Book Review: Mark No. 17

Mark No. 17
December 2008 - January 2009

Issue 17 of Mark -- a Dutch magazine subtitled "Another Architecture" -- is the first in its newly designed incarnation. Looking at an old issue of the magazine, I found the following changes: The magazine is smaller. The paper size is reduced (about 1" or 2.5cm vertically and half that horizontally) and it is slimmer, even though there are only 15 fewer pages in the newer issue. These translate to a lower cover price, which makes Mark still relatively expensive but not so expensive that one feels they could be buying a book instead. Of course part of the appeal of Mark is its graphic design, consistent and thorough enough to make one consider both old and new issues as more book than magazine...if one can ignore the ads, of course. But the page layout and graphics of issue 17 should be commended for balancing itself with the content. In issue 2, for example, the graphics sometimes overpowers the text and images, as if the designers were trying to hard to be different or make a statement. The smaller, slimmer version gives the foreground to the articles, without completely eschewing the skillful 2d layout and design that make the magazine visually interesting.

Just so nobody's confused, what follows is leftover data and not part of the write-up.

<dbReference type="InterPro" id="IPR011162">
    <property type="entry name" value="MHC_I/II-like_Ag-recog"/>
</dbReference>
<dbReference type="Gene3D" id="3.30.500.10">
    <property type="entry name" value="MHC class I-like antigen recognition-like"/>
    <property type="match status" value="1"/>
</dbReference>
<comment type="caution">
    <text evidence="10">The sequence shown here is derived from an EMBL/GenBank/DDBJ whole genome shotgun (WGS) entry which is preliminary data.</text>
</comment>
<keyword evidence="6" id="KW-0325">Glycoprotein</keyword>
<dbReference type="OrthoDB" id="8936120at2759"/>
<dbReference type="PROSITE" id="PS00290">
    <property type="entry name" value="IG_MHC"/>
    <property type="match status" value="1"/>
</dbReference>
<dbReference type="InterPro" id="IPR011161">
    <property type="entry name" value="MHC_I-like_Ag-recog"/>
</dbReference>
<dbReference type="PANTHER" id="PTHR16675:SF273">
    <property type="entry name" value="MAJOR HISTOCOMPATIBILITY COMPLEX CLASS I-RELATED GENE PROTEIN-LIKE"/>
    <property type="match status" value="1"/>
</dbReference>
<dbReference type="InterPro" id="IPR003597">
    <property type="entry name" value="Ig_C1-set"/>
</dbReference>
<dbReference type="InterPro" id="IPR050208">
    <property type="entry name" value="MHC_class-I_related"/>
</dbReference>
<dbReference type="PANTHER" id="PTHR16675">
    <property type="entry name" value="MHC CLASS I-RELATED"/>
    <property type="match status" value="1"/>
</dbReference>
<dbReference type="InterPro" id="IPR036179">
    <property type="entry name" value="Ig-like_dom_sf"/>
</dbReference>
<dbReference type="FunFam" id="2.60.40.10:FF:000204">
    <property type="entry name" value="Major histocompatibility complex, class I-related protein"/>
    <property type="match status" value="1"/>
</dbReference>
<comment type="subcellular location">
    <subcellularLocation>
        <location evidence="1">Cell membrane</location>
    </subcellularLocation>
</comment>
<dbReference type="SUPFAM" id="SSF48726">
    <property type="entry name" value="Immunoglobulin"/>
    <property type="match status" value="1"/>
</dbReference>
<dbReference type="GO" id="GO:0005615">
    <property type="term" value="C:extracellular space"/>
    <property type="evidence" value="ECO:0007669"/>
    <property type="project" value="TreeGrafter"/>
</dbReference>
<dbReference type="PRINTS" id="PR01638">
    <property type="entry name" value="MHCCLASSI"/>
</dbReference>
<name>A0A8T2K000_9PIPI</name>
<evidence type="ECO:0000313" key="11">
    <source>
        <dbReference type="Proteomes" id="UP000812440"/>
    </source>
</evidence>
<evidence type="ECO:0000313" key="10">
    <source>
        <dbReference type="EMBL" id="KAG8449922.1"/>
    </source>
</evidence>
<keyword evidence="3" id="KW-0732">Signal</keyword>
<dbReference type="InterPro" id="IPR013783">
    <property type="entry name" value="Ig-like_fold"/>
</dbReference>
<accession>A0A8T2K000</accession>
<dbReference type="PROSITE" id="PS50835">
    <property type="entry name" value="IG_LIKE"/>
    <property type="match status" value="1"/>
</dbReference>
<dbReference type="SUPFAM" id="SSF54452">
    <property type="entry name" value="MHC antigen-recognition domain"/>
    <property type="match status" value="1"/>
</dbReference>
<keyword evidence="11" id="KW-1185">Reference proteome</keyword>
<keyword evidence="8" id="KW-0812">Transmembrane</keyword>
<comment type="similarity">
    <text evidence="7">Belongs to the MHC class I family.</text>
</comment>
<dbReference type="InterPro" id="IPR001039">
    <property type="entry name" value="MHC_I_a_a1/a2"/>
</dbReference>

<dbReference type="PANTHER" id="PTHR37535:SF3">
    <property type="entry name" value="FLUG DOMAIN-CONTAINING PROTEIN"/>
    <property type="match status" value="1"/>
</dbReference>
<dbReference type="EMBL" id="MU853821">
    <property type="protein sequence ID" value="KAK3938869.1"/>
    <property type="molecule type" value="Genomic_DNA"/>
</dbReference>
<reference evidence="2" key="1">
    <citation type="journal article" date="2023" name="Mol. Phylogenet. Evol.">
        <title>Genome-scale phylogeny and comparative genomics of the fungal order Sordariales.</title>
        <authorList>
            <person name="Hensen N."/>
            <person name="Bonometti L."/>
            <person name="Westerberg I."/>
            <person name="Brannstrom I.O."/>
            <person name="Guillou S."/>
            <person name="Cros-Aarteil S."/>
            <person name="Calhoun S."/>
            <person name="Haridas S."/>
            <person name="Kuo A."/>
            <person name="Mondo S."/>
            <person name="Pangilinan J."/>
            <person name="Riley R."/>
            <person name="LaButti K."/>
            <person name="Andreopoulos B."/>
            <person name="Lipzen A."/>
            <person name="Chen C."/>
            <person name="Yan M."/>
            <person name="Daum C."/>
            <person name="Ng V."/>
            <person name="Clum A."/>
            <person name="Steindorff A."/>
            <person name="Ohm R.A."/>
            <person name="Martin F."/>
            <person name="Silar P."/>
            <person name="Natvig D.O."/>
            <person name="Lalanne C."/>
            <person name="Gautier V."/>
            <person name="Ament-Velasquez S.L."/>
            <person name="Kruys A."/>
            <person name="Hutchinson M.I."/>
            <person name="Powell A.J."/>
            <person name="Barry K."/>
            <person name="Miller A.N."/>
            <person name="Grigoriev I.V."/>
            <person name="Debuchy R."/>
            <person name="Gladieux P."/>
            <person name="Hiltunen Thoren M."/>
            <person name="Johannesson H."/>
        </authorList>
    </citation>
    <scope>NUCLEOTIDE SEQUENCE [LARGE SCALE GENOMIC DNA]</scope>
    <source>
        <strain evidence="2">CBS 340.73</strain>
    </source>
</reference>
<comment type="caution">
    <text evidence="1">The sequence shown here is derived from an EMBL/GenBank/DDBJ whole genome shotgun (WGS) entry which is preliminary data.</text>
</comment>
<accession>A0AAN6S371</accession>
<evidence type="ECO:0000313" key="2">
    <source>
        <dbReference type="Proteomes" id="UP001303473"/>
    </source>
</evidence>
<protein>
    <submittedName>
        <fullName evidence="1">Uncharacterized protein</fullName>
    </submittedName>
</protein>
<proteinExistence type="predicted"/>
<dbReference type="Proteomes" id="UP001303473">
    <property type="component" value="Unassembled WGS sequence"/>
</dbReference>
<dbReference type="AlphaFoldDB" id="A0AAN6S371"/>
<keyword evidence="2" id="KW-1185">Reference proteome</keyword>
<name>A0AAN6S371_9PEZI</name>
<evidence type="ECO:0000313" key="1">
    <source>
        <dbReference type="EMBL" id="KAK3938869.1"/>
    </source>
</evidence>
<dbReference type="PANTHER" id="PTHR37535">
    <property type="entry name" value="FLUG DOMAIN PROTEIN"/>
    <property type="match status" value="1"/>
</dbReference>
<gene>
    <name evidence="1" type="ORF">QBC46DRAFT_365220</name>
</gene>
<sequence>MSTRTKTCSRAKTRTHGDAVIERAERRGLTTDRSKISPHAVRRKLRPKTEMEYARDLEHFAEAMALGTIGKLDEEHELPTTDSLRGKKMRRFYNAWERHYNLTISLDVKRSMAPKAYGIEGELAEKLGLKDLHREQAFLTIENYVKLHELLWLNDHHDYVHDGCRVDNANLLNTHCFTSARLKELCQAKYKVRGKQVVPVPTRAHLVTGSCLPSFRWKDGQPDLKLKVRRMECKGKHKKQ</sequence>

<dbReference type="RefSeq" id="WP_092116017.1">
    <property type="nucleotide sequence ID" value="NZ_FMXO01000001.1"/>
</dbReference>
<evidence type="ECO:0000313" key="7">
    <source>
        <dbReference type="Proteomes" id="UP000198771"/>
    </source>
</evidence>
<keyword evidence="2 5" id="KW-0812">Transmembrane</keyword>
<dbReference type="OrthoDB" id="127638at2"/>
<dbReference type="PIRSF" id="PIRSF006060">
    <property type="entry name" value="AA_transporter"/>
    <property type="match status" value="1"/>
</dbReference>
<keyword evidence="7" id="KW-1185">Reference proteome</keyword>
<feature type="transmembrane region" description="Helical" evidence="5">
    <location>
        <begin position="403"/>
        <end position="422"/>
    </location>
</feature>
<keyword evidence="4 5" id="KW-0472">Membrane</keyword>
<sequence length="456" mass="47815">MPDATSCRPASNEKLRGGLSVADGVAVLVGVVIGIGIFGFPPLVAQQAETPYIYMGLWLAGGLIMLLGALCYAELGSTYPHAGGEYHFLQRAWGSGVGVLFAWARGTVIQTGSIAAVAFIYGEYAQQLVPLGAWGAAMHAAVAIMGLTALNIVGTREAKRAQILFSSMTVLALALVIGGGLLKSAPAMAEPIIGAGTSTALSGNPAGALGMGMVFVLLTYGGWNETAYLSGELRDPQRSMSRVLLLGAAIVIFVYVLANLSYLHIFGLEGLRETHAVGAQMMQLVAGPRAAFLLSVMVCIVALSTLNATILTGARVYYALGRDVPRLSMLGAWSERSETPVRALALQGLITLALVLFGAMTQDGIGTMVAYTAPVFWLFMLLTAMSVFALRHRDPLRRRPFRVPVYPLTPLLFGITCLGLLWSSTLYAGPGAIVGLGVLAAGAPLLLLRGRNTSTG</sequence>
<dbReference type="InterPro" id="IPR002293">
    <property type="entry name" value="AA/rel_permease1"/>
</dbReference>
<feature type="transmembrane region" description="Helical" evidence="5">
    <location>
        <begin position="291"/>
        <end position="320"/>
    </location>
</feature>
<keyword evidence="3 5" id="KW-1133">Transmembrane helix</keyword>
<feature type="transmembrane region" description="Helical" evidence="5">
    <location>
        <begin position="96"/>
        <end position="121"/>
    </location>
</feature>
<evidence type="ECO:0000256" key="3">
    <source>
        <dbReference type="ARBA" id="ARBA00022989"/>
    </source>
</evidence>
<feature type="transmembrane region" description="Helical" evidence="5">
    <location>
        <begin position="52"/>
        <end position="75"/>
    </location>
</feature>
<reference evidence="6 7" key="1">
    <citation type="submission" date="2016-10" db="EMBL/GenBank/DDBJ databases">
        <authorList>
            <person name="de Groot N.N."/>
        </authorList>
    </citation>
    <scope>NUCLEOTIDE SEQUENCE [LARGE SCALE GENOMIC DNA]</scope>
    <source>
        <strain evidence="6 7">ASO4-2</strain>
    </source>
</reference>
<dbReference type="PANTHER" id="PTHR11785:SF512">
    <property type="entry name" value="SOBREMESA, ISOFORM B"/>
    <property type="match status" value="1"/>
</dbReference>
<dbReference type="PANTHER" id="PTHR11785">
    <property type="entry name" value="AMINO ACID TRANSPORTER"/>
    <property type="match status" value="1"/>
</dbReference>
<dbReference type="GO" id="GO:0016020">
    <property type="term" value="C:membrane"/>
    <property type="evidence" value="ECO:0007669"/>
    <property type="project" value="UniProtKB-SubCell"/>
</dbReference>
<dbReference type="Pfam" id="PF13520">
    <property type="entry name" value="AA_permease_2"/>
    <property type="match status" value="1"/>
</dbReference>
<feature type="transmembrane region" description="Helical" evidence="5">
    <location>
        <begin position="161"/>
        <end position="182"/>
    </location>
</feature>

The "new" Mark is structured the same as previous issues. A Notice Board with single-images and brief descriptions on new projects is followed by a Cross Section, where completed buildings receive longer copy, but not as much depth as the Long Section, the main beef of the issue with articles on buildings, exhbitions, designers, cities, etc. Viewpoint focuses on individual architects or firms and the Service Area concludes each issue, with a potpourri of books, products and materials. In both issues I looked at it was refreshing to see architects (Liz Diller and Manuelle Gautrand) exlcusively discussing books, more so that their viewpoints differed so much. This difference is a good way of summarizing Mark, as the varied buildings, architects and other topics within the pages leads to a multifarious publication. One does not only see the latest buildings by the world's well-known architects. Projects and practices, big and small, from various continents find themselves side by side in the magazine's pages, where the new design helps solidify the varied voices into one well-designed package.